Rather than give a blow-by-blow, I'll say that Lisa Teasley spoke in the end about working with at-risk youth in Los Angeles, and how it's personal interaction of course that leads to understanding -- such festivals as Ubud do a good deal to promote the goodwill that's so lacking elsewhere. I'm paraphrasing, of course, but her words were warmly received by the audience, and the woman with the umbrella struck no one. My second panel on "true stories" was nowhere near as controversial. I had the pleasure of joining a distinguished group of Australian journalists, including Paul Ham, Tony Maniaty, and Gerald Ryle.

That evening I attended a dinner hosted by the American Consulate at a local restaurant. I sat across from one of the consuls, an engaging and charming career diplomat. He asked Rabih, at the same table, if he ate pork, and Rabih said, yes, he wasn't Muslim. My name was misspelled on the name card. Robin Hamley. Was this a purposeful affront? Did he know that I'm Jewish? I eat ham, but still! What would the Jewish World think of this if I decided to make a stink?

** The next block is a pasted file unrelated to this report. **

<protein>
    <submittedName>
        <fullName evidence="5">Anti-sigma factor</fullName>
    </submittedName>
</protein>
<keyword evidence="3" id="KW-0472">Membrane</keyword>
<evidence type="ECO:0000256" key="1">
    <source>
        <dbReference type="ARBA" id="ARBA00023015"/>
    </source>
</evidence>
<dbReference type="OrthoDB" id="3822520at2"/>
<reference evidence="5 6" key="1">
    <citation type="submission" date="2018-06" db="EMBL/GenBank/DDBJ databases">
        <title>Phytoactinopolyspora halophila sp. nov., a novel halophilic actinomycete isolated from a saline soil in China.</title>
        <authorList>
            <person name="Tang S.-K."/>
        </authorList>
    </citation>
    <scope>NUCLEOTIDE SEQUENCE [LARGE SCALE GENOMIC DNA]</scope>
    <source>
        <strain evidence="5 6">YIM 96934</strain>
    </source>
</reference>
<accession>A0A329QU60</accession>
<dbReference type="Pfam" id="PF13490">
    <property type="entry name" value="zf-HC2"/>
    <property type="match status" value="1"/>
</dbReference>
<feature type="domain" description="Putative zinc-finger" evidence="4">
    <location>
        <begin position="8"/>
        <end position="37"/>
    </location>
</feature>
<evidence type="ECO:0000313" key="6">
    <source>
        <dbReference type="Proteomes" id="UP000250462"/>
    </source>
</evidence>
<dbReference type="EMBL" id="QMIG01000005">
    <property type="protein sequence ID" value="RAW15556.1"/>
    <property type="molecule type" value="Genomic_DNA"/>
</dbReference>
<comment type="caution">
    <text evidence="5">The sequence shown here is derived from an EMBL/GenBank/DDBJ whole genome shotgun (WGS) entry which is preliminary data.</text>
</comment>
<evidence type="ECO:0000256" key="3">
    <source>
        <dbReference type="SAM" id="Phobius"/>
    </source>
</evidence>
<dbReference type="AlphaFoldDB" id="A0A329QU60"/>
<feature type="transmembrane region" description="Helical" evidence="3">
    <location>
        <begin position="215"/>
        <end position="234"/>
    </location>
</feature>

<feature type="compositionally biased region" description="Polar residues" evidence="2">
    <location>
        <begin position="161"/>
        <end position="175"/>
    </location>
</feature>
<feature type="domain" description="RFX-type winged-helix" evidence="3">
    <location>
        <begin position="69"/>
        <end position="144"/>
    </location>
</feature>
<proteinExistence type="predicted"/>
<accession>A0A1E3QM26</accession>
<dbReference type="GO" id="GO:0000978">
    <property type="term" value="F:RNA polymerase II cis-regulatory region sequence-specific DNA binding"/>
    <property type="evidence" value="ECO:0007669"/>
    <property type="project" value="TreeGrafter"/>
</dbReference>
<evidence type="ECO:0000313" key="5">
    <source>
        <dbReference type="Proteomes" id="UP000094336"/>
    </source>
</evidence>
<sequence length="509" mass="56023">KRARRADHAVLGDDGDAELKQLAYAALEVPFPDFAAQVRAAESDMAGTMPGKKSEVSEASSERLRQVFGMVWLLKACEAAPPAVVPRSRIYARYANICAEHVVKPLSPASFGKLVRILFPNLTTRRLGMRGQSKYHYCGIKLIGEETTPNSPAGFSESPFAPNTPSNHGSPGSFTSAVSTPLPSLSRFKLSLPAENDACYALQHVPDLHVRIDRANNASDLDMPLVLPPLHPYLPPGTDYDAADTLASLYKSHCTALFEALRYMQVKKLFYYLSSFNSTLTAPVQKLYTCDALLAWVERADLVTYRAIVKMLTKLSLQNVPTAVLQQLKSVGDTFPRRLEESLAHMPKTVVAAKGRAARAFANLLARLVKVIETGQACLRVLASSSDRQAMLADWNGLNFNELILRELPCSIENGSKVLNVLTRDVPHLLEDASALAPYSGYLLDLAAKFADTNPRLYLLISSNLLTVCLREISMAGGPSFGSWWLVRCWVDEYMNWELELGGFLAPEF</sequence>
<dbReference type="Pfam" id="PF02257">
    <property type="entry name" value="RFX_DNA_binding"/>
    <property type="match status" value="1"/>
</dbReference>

But I'm a forgiving sort. I decided not to cause an international incident. I took the name card as a souvenir. My host mentioned that Mr. Obama will visit Indonesia soon: "While it's only a stop over for twenty-four hours, it's better than nothing," he said. He will not be visiting the statue of him in his honor. He will not be carrying one of my books. While this strikes me as a further travesty, I'm willing to forgive him. The important thing is that he stops, that he engages Indonesia, the largest Muslim country in the world, the diplomat said. It's hard to disagree with that. I think. But I'm sure there are those who would . . .